G.K. Misra, J.
1. Plaintiffs constitute a Joint family. Defdts. nos. 2 to 4 are the sons of defdt. no. 1. They constitute a joint family of which, defdt no. 1 is the Karta. Plaintiffs' case is that the defdts. had a grocery shop and used to purchase articles on credit from the joint family firm of the plaintiffs' father and uncle and used to make payments. Defendants' liability was to the tune of Rs. 2,236-59 upto the end of the year 1958. Defendants took articles on credit to the tune of Rs. 1,824-66 from 3-1-59 to 9-6-59 and made payments of Rs. 2,55-00 between 3-1-59 and 12-8-59. The suit was for recovery of Rs. 1,693-00 inclusive of interest on the basis of khata account. An account was given in the Schedule of the plaint stati(sic) therein the dates when articles on credit were taken and when payments were made. Defendants case is that defendant no. 1 had a small grocery shop and had transactions with the joint family firm consisting of Arjun Sahu, father of plaintiff no. 1 and Kunja Sahu, father of plaintiff no. 2 from 1948 onwards. All the dues have been paid up and there was no outstanding liability. Defendants nos. 2 to 4 have no connection with that shop. Further pleas were also taken that the suit was not maintainable on account of non-joinder of necessary parties and non-registration of the firm under the Indian Partnership Act.
2. The learned Munsiff dismissed the suit holding that the amount of Rs. 2,236.59 shown as balance dues of the year 1958 had not been satisfactorily proved. The learned Lower appellate court rejected the technical objections on the ground of nonjoinder of parties and non-maintain ability of the suit under Section 69 of the Partnership Act. It decreed the plaintiff suit holding that plaintiffs satisfactorily established that there were arrear dues in respect of the transactions of the year 1958. Defendants have filed the second appeal.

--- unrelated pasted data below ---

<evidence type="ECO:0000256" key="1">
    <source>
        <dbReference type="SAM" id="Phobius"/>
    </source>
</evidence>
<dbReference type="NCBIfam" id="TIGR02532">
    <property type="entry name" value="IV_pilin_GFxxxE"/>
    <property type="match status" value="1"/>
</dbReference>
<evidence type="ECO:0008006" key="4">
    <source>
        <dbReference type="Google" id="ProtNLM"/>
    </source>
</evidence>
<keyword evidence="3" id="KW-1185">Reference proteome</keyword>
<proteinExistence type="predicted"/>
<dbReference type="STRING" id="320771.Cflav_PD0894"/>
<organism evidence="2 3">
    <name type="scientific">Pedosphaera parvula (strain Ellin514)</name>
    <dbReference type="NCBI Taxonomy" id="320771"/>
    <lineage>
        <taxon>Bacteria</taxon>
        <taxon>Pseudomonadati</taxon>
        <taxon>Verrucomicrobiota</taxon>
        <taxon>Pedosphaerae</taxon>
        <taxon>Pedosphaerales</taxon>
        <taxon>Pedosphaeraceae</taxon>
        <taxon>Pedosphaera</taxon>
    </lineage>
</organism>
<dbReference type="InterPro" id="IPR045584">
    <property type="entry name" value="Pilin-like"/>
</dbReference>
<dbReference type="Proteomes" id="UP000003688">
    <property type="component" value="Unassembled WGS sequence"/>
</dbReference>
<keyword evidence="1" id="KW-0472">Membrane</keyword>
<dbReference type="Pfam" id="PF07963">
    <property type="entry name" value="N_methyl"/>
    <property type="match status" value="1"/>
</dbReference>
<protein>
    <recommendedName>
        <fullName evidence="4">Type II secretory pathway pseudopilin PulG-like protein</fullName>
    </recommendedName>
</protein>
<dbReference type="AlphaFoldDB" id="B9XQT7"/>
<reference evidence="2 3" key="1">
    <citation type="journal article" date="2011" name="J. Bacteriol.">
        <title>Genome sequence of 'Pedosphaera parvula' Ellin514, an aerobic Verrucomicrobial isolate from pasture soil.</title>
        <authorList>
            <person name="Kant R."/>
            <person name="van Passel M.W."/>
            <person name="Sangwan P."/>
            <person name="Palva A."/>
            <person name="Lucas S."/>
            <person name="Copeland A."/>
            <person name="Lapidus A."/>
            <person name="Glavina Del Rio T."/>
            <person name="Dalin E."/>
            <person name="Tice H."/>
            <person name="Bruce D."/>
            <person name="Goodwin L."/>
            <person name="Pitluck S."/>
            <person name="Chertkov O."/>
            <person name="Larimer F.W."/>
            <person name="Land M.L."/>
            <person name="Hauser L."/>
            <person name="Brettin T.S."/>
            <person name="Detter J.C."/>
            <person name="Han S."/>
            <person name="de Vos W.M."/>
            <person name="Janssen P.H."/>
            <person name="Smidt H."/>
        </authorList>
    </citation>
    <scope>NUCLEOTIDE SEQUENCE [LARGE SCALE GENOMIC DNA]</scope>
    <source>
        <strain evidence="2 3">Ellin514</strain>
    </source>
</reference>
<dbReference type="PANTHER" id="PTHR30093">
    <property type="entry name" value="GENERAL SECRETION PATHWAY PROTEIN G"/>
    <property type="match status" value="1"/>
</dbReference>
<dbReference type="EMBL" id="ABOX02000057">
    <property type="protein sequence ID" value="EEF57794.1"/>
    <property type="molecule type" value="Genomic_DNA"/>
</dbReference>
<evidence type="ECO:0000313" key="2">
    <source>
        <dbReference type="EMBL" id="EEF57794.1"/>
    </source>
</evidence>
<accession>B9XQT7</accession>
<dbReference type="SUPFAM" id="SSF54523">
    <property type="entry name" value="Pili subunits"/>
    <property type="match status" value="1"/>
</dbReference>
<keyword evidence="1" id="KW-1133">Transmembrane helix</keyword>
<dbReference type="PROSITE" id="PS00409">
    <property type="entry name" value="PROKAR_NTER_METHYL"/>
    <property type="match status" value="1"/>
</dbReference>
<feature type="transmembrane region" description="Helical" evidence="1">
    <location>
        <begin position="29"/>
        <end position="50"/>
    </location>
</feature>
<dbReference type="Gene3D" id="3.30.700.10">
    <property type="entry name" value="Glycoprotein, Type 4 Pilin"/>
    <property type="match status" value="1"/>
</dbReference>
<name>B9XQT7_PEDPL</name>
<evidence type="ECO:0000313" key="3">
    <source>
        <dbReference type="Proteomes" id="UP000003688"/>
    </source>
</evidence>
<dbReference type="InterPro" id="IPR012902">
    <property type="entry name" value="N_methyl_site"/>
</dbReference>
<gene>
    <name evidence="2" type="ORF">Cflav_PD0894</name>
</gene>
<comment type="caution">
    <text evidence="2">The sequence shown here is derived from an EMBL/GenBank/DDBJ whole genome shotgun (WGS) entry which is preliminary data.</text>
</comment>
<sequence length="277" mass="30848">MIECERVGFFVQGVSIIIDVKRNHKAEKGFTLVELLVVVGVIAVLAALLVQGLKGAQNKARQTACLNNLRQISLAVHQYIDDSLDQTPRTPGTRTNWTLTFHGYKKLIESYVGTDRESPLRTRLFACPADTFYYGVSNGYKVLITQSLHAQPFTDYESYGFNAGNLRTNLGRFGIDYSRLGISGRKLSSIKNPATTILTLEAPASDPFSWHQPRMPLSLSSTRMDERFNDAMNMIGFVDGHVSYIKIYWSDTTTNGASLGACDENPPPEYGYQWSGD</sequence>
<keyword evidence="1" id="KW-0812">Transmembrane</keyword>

3. The only contention advanced by Mr. Sahu is that the plaintiffs have failed to prove that there was a balance of Rs. 2,236-59 p. in respect of credit transaction ending with the year 1958. To appreciate this contention some detailed facts are to be noticed. The accounts furnished by the plaintiffs in the schedule attached to the plaint may be extracted --
1.Brought forward from the year 1958...Rs. 2,236-572.3-1-59 Goods taken on credit...Rs. 535-95
Total...Rs. 2,772-523.3.1-59 paid ... ...... Rs. 425-00
Balance...Rs. 2,347-518.104.22.168 Goods taken on credit...Rs. 549-78
Total... Rs. 2,897-305.19-2-59 paid ......Rs. 470-00
Balance...Rs. 2,427-306.6.3.59 paid...... Rs. 200-00
Balance...Rs. 2,227-307.8.5.59 paid ... ...Rs. 949-00
Balance...Rs. 1,278-308.9 6-59 Goods taken on credit...Rs. 738-98
Total...Rs. 2,017-259.9-6-59 paid ......Rs. 371-00
Balance...Rs. 1,646-2510.12-8-59 paid ......Rs. 40-00
4. Mr. Sahu did not rightly assail the finding of the learned lower appellate court that the accounts of the plaintiffs for the year 1959 excepting the item of the balance brought forward from the year 1958 have been satisfactorily proved. The finding of the learned lower appellate court is based on the accounts, the entries in the credit sale (Ext. 3 series), the credit memos (Ext. 2 series) and the evidence of P.W. 1 (Plaintiff no. 1).